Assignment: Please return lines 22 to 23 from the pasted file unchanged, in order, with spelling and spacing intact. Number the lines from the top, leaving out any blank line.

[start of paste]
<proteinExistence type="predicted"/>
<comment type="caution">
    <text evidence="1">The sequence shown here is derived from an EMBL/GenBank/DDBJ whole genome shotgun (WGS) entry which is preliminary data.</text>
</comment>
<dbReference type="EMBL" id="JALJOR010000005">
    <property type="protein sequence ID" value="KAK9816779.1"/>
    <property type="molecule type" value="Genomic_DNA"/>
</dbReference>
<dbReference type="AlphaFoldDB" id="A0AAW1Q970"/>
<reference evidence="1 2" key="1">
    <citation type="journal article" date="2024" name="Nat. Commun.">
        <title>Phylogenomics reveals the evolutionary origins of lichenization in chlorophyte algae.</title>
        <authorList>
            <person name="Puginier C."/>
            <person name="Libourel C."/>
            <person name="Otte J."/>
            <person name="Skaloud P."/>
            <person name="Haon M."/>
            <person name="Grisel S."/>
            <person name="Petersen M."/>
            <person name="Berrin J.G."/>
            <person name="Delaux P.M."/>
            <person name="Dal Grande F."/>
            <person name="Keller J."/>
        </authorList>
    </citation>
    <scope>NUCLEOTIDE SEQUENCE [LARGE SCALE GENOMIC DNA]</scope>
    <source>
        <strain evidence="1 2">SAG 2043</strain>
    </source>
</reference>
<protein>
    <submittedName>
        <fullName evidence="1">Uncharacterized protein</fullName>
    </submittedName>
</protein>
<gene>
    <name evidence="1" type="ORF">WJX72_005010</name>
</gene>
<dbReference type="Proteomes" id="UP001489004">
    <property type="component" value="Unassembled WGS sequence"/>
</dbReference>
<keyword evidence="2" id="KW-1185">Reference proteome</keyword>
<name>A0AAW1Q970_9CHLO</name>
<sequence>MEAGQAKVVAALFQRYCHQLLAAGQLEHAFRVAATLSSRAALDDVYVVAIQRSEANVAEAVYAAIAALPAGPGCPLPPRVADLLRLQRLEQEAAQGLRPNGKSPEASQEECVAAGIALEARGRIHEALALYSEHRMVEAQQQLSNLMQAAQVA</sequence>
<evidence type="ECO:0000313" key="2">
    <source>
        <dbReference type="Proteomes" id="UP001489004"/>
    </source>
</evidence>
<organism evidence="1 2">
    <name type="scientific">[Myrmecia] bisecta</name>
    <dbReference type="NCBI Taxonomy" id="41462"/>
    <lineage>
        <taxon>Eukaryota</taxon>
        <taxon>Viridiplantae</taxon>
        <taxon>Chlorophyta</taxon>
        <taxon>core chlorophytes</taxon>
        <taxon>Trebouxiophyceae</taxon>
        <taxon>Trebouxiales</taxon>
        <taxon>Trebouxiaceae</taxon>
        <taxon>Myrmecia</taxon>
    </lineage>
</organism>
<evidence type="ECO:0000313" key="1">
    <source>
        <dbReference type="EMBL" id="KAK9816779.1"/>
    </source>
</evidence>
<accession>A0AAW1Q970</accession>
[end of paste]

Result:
            <person name="Delaux P.M."/>
            <person name="Dal Grande F."/>